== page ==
This story is part of a series exploring the themes of our upcoming, invitation-only Mobile Summit, April 1-2 in Sausalito, Calif.
Igor Faletski is CEO of Mobify.
Until recently, almost everyone who accessed the web used the same device: a desktop computer. In 2006, just two screen sizes accounted for 77% of all web usage. If designers were building bridges instead of web sites, in 2006 they only had to plan for Ford Model T’s.
As you know, this paradigm has completely shifted. Our research found that today, eight screen sizes—various laptops, smartphones, tablets, monitors, web-enabled TVs, and netbooks—account for 77% of web usage. What’s more, no one screen size has more than 20% of the market share. Today, we must plan for all sorts of vehicles crossing bridges, from the slowest scooter to speedy Ferraris to enormous Mac trucks.
The fix for today’s multi-screen world where smartphone and tablet users expect as rich and graceful a web experience as desktop users is responsive design. Responsive has become the darling of web designers and developers, and is fast becoming the dominant approach to building new websites. With good reason, too. A responsive design workflow is one of the most effective ways to build tailored web experiences for different screen sizes.
But responsive isn’t a magic bullet. It may solve the problem of screen size layout, but there are inherent problems with the responsive approach that many developers gloss over. Here are four common mistakes that could plague your responsive project.
Mistake #1: Your responsive site is over resourced
At Mobify, we analysed responsive websites for 15 top e-commerce vendors. The data revealed that the average homepage uses 87.2 resources, consisting of 1.9 MB of data. The reason those numbers are so high is because together they dictate how web pages must render on a whole range of different devices and screen sizes. What happens when your responsive site needs to load 87 resources before your site renders? It slows down.
It goes without saying, we all hate waiting for websites to load. When smartphone customers are forced to wait an extra second, conversion rates drop by an additional 3.5%. By the three second mark, 57% of users will have left your site.
Mistake #2: Your images are bloated
Images pose a major responsive design problem. Since a responsive website uses a single markup across devices, how do you make sure that only big, beautiful images are served to Retina iPad displays, while old smartphones get smaller low-resolution images that will load quickly?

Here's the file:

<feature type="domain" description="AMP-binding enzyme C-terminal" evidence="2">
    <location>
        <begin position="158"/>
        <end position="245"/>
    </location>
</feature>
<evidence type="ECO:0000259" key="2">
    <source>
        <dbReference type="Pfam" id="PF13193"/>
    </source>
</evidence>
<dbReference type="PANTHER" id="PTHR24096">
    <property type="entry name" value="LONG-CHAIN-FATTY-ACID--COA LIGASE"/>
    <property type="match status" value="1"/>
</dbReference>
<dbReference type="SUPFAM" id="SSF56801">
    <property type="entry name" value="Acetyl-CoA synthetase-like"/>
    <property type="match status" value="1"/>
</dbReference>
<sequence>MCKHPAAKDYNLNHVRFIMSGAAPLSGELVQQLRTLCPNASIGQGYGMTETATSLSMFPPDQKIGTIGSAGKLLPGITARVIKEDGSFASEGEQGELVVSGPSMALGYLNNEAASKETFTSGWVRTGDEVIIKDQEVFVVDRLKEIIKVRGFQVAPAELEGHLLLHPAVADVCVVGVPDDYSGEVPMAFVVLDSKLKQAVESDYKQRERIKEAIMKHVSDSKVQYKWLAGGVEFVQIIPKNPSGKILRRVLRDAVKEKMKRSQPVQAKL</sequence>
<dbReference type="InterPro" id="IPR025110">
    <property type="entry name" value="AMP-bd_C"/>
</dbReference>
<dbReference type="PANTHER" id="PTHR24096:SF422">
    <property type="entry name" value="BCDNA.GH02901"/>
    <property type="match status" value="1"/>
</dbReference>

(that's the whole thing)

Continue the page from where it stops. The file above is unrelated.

For image-rich websites, page performance on mobile can tank along with conversion rates. Plus, the wasted bandwidth costs of sending weighty images to the wrong devices is practically throwing money away.
The good news is that several solutions exist for dynamically optimizing your images for all screen sizes and resolutions, including an automated tool we created. This means you can always send the right images to the right devices.
Mistake #3: Mobile doesn’t mean “lite”
When it comes to content, responsive designers currently have two choices. They can choose to load all the existing desktop content, or load specific content for small, mobile screens. We used to think that accessing the web via a small screen meant that users wanted a “lite” experience. Not true. According to Google, 90% of web users move between devices to accomplish a goal. That means someone accessing your website from a smartphone likely wants to perform the same actions—like buying your product—as someone from the desktop.
Truly sophisticated websites will need to move past responsive layout and take content—not just context—into account. That could mean more thoughtfully creating additional content, structure and metadata that works across all screens.
Mistake #4: You broke the bank
Shoehorning an existing website design into a responsive framework that works on every browser and will degrade gracefully in older, legacy browsers is complicated and expensive. Try rebuilding a site from the ground up instead of manipulating existing design—it’s generally cheaper and easier.
Another option is to use adaptive templates rather than a single responsive design. Adaptive templating lets you break up the design into multiple responsive templates that are targeted to different device screen sizes and resolutions. This solution lets you test and launch iteratively, bringing down the time, development and quality assurance costs of going responsive.
Responsive design is indeed a big step forward in solving the multi-screen conundrum. But it’s still a nascent approach and requires thoughtful implementation to deliver top-notch customer experiences in today’s post-PC world where 31% of all traffic to US e-commerce sites already comes from smartphones and tablets.
Mobile design image via Shutterstock
Igor Faletski is CEO of Mobify.